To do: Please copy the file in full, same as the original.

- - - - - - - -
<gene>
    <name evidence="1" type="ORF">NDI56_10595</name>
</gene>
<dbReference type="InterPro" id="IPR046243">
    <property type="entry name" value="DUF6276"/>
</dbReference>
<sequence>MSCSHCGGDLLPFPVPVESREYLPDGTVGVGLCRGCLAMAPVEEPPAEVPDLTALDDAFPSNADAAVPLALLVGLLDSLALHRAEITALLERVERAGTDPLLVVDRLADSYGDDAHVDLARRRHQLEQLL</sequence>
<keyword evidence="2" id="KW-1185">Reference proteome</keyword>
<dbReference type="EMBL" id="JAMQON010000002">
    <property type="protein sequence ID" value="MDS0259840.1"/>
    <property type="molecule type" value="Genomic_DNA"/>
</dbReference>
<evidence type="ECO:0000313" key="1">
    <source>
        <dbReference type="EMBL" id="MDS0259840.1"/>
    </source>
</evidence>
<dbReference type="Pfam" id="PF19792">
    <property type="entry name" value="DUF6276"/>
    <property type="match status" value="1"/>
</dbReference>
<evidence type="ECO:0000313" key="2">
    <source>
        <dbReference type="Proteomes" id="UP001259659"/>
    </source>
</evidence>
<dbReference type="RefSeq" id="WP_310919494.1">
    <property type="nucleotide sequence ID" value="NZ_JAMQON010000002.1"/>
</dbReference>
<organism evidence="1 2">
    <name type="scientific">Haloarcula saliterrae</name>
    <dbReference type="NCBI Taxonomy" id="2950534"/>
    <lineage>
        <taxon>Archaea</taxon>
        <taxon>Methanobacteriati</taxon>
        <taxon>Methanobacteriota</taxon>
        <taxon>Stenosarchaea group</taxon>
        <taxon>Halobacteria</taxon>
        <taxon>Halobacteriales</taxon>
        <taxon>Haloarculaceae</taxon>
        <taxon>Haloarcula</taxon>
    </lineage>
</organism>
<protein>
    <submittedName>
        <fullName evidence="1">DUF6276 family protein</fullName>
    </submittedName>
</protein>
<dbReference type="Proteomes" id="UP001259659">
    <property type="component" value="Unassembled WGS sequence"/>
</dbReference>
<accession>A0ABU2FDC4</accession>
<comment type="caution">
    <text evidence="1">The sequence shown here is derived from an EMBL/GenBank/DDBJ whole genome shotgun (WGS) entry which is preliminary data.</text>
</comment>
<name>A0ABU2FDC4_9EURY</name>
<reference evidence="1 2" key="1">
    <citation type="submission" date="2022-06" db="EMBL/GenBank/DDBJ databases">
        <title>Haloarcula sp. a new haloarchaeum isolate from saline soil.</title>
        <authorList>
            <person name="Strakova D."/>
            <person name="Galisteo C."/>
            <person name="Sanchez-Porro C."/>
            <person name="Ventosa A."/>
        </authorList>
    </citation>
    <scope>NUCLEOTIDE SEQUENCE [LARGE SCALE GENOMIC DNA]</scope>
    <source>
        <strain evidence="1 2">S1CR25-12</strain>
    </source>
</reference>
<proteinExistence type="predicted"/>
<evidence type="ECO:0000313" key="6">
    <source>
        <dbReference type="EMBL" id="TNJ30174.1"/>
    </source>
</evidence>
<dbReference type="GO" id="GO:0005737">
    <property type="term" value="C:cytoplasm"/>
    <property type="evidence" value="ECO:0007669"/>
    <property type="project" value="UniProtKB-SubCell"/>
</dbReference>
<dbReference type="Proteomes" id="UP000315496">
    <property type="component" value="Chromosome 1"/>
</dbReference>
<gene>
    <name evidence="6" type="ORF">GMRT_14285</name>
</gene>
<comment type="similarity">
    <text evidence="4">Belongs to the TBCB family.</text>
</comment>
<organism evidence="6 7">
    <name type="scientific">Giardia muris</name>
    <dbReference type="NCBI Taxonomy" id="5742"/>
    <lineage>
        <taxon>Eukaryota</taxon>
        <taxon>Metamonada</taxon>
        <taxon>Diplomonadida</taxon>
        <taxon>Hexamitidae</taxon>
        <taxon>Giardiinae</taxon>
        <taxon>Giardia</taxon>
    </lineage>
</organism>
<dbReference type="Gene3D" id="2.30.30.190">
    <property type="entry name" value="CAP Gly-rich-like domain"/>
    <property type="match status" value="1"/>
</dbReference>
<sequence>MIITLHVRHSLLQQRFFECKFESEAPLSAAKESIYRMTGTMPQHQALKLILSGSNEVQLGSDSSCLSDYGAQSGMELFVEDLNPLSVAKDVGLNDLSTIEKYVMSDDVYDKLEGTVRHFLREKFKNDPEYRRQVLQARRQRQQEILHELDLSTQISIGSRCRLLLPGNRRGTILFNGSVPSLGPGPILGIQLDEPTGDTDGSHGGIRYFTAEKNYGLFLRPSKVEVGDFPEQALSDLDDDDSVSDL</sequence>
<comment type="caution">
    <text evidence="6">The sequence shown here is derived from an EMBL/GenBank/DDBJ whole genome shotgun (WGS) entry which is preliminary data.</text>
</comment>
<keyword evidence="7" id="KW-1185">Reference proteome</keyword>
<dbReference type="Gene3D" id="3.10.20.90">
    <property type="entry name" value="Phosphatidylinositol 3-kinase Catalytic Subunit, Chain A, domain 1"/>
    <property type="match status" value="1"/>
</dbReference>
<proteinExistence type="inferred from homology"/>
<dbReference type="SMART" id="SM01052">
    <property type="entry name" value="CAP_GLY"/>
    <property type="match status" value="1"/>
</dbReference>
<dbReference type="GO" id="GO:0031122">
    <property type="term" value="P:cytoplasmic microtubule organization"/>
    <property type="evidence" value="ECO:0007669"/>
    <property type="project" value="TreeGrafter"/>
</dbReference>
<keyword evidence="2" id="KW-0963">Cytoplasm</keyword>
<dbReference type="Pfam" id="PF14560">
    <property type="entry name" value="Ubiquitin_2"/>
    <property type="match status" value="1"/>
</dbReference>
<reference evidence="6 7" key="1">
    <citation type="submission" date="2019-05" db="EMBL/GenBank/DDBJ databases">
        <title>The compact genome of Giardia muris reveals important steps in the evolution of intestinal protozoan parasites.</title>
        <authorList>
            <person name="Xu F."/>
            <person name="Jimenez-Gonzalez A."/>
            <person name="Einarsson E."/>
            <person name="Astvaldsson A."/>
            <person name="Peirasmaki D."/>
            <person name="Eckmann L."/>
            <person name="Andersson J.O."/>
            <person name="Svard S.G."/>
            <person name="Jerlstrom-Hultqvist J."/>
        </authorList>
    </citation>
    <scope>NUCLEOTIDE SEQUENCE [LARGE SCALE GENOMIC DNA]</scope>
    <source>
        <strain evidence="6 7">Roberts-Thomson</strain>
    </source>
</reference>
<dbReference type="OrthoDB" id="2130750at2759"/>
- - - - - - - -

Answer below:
<gene>
    <name evidence="1" type="ORF">NDI56_10595</name>
</gene>
<dbReference type="InterPro" id="IPR046243">
    <property type="entry name" value="DUF6276"/>
</dbReference>
<sequence>MSCSHCGGDLLPFPVPVESREYLPDGTVGVGLCRGCLAMAPVEEPPAEVPDLTALDDAFPSNADAAVPLALLVGLLDSLALHRAEITALLERVERAGTDPLLVVDRLADSYGDDAHVDLARRRHQLEQLL</sequence>
<keyword evidence="2" id="KW-1185">Reference proteome</keyword>
<dbReference type="EMBL" id="JAMQON010000002">
    <property type="protein sequence ID" value="MDS0259840.1"/>
    <property type="molecule type" value="Genomic_DNA"/>
</dbReference>
<evidence type="ECO:0000313" key="1">
    <source>
        <dbReference type="EMBL" id="MDS0259840.1"/>
    </source>
</evidence>
<dbReference type="Pfam" id="PF19792">
    <property type="entry name" value="DUF6276"/>
    <property type="match status" value="1"/>
</dbReference>
<evidence type="ECO:0000313" key="2">
    <source>
        <dbReference type="Proteomes" id="UP001259659"/>
    </source>
</evidence>
<dbReference type="RefSeq" id="WP_310919494.1">
    <property type="nucleotide sequence ID" value="NZ_JAMQON010000002.1"/>
</dbReference>
<organism evidence="1 2">
    <name type="scientific">Haloarcula saliterrae</name>
    <dbReference type="NCBI Taxonomy" id="2950534"/>
    <lineage>
        <taxon>Archaea</taxon>
        <taxon>Methanobacteriati</taxon>
        <taxon>Methanobacteriota</taxon>
        <taxon>Stenosarchaea group</taxon>
        <taxon>Halobacteria</taxon>
        <taxon>Halobacteriales</taxon>
        <taxon>Haloarculaceae</taxon>
        <taxon>Haloarcula</taxon>
    </lineage>
</organism>
<protein>
    <submittedName>
        <fullName evidence="1">DUF6276 family protein</fullName>
    </submittedName>
</protein>
<dbReference type="Proteomes" id="UP001259659">
    <property type="component" value="Unassembled WGS sequence"/>
</dbReference>
<accession>A0ABU2FDC4</accession>
<comment type="caution">
    <text evidence="1">The sequence shown here is derived from an EMBL/GenBank/DDBJ whole genome shotgun (WGS) entry which is preliminary data.</text>
</comment>
<name>A0ABU2FDC4_9EURY</name>
<reference evidence="1 2" key="1">
    <citation type="submission" date="2022-06" db="EMBL/GenBank/DDBJ databases">
        <title>Haloarcula sp. a new haloarchaeum isolate from saline soil.</title>
        <authorList>
            <person name="Strakova D."/>
            <person name="Galisteo C."/>
            <person name="Sanchez-Porro C."/>
            <person name="Ventosa A."/>
        </authorList>
    </citation>
    <scope>NUCLEOTIDE SEQUENCE [LARGE SCALE GENOMIC DNA]</scope>
    <source>
        <strain evidence="1 2">S1CR25-12</strain>
    </source>
</reference>
<proteinExistence type="predicted"/>
<evidence type="ECO:0000313" key="6">
    <source>
        <dbReference type="EMBL" id="TNJ30174.1"/>
    </source>
</evidence>
<dbReference type="GO" id="GO:0005737">
    <property type="term" value="C:cytoplasm"/>
    <property type="evidence" value="ECO:0007669"/>
    <property type="project" value="UniProtKB-SubCell"/>
</dbReference>
<dbReference type="Proteomes" id="UP000315496">
    <property type="component" value="Chromosome 1"/>
</dbReference>
<gene>
    <name evidence="6" type="ORF">GMRT_14285</name>
</gene>
<comment type="similarity">
    <text evidence="4">Belongs to the TBCB family.</text>
</comment>
<organism evidence="6 7">
    <name type="scientific">Giardia muris</name>
    <dbReference type="NCBI Taxonomy" id="5742"/>
    <lineage>
        <taxon>Eukaryota</taxon>
        <taxon>Metamonada</taxon>
        <taxon>Diplomonadida</taxon>
        <taxon>Hexamitidae</taxon>
        <taxon>Giardiinae</taxon>
        <taxon>Giardia</taxon>
    </lineage>
</organism>
<dbReference type="Gene3D" id="2.30.30.190">
    <property type="entry name" value="CAP Gly-rich-like domain"/>
    <property type="match status" value="1"/>
</dbReference>
<sequence>MIITLHVRHSLLQQRFFECKFESEAPLSAAKESIYRMTGTMPQHQALKLILSGSNEVQLGSDSSCLSDYGAQSGMELFVEDLNPLSVAKDVGLNDLSTIEKYVMSDDVYDKLEGTVRHFLREKFKNDPEYRRQVLQARRQRQQEILHELDLSTQISIGSRCRLLLPGNRRGTILFNGSVPSLGPGPILGIQLDEPTGDTDGSHGGIRYFTAEKNYGLFLRPSKVEVGDFPEQALSDLDDDDSVSDL</sequence>
<comment type="caution">
    <text evidence="6">The sequence shown here is derived from an EMBL/GenBank/DDBJ whole genome shotgun (WGS) entry which is preliminary data.</text>
</comment>
<keyword evidence="7" id="KW-1185">Reference proteome</keyword>
<dbReference type="Gene3D" id="3.10.20.90">
    <property type="entry name" value="Phosphatidylinositol 3-kinase Catalytic Subunit, Chain A, domain 1"/>
    <property type="match status" value="1"/>
</dbReference>
<proteinExistence type="inferred from homology"/>
<dbReference type="SMART" id="SM01052">
    <property type="entry name" value="CAP_GLY"/>
    <property type="match status" value="1"/>
</dbReference>
<dbReference type="GO" id="GO:0031122">
    <property type="term" value="P:cytoplasmic microtubule organization"/>
    <property type="evidence" value="ECO:0007669"/>
    <property type="project" value="TreeGrafter"/>
</dbReference>
<keyword evidence="2" id="KW-0963">Cytoplasm</keyword>
<dbReference type="Pfam" id="PF14560">
    <property type="entry name" value="Ubiquitin_2"/>
    <property type="match status" value="1"/>
</dbReference>
<reference evidence="6 7" key="1">
    <citation type="submission" date="2019-05" db="EMBL/GenBank/DDBJ databases">
        <title>The compact genome of Giardia muris reveals important steps in the evolution of intestinal protozoan parasites.</title>
        <authorList>
            <person name="Xu F."/>
            <person name="Jimenez-Gonzalez A."/>
            <person name="Einarsson E."/>
            <person name="Astvaldsson A."/>
            <person name="Peirasmaki D."/>
            <person name="Eckmann L."/>
            <person name="Andersson J.O."/>
            <person name="Svard S.G."/>
            <person name="Jerlstrom-Hultqvist J."/>
        </authorList>
    </citation>
    <scope>NUCLEOTIDE SEQUENCE [LARGE SCALE GENOMIC DNA]</scope>
    <source>
        <strain evidence="6 7">Roberts-Thomson</strain>
    </source>
</reference>
<dbReference type="OrthoDB" id="2130750at2759"/>